5 Easy Steps to GF, DF Meal Planning

By Dr Kelly

February 16, 2018

Meal planning can be a helpful tool for those following a gluten-free and dairy-free diet. Here are some tips for planning meals that are both gluten-free and dairy-free:

  1. Focus on whole foods: One of the easiest ways to ensure your meals are gluten-free and dairy-free is to focus on whole, unprocessed foods like fruits, vegetables, whole grains, and lean proteins. These foods are naturally gluten-free and dairy-free, making meal planning simpler.

  2. Plan ahead: Taking the time to plan your meals ahead of time can help ensure you have gluten-free and dairy-free options available when you need them. This can involve planning meals for the week ahead, prepping ingredients in advance, or cooking large batches of meals that can be frozen and reheated as needed.

  3. Look for substitutes: There are many gluten-free and dairy-free substitutes available that can help you create meals that are similar to those you might normally enjoy. For example, gluten-free pasta, rice milk, and vegan cheese can be used in place of traditional pasta, dairy milk, and cheese.

  4. Read labels: When purchasing packaged foods, it's important to read labels carefully to ensure they are gluten-free and dairy-free. Many packaged foods contain hidden sources of gluten and dairy, so it's important to be vigilant when shopping.

  5. Experiment with new recipes: Eating gluten-free and dairy-free doesn't mean you have to give up your favorite meals. There are many resources available online and in cookbooks for gluten-free and dairy-free recipes, so don't be afraid to try something new.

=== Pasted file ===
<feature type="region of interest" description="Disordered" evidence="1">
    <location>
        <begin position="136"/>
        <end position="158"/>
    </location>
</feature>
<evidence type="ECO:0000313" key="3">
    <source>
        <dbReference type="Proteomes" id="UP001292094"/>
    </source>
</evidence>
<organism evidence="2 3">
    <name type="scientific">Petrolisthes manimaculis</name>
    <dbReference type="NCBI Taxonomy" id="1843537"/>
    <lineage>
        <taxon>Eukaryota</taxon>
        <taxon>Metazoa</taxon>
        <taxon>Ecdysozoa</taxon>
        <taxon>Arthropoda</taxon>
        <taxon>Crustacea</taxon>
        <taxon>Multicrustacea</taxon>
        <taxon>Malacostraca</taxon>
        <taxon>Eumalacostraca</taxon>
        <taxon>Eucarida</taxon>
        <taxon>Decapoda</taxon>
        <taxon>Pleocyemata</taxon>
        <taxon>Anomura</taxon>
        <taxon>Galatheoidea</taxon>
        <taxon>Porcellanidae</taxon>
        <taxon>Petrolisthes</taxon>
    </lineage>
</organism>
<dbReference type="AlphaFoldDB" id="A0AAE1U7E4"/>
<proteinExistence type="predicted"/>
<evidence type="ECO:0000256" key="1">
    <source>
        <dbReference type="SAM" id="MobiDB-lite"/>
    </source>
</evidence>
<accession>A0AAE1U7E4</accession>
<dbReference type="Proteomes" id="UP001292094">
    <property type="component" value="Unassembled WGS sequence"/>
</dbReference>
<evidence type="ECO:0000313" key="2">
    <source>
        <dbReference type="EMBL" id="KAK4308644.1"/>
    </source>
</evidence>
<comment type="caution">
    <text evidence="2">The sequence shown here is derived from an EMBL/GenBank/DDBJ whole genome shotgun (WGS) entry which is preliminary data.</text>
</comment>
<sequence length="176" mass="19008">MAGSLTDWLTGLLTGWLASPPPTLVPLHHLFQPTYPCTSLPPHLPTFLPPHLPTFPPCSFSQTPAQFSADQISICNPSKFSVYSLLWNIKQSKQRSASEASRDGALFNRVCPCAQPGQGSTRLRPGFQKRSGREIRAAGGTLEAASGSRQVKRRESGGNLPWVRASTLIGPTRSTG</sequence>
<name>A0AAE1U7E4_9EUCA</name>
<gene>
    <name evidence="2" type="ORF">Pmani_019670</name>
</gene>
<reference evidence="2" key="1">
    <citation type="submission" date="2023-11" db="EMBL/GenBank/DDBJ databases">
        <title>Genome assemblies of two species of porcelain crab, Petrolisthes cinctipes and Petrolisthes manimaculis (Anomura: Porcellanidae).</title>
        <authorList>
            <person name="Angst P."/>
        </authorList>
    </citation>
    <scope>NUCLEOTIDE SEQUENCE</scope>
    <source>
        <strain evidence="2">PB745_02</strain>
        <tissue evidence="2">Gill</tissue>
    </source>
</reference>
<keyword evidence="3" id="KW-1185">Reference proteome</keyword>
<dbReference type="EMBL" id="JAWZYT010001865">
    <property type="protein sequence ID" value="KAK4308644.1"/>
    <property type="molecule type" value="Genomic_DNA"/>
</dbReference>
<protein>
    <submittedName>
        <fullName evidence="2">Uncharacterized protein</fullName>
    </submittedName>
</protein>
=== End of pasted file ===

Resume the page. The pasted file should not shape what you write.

In summary, meal planning for a gluten-free and dairy-free diet involves focusing on whole foods, planning ahead, looking for substitutes, reading labels, and experimenting with new recipes. By following these tips, you can create delicious and nutritious meals that support your dietary needs.

About the author

Dr. Kelly has 25 years of expert medical experience caring for the sickest of the sick people in critical care (including ICU, Heart surgery, Heart & Lung transplant surgery, as well as cardiology). She is a clinical specialist who has taken care of and trained others to care for the critically ill/the elderly and developed many screening and preventative programs to help improve the health of the population. The reality is that most people just don't have to be that sick. or stay that sick. So, Dr. Kelly decided to change the focus of the care she provided: to prevent, reverse and restore the health of individuals.

Dr. Kelly

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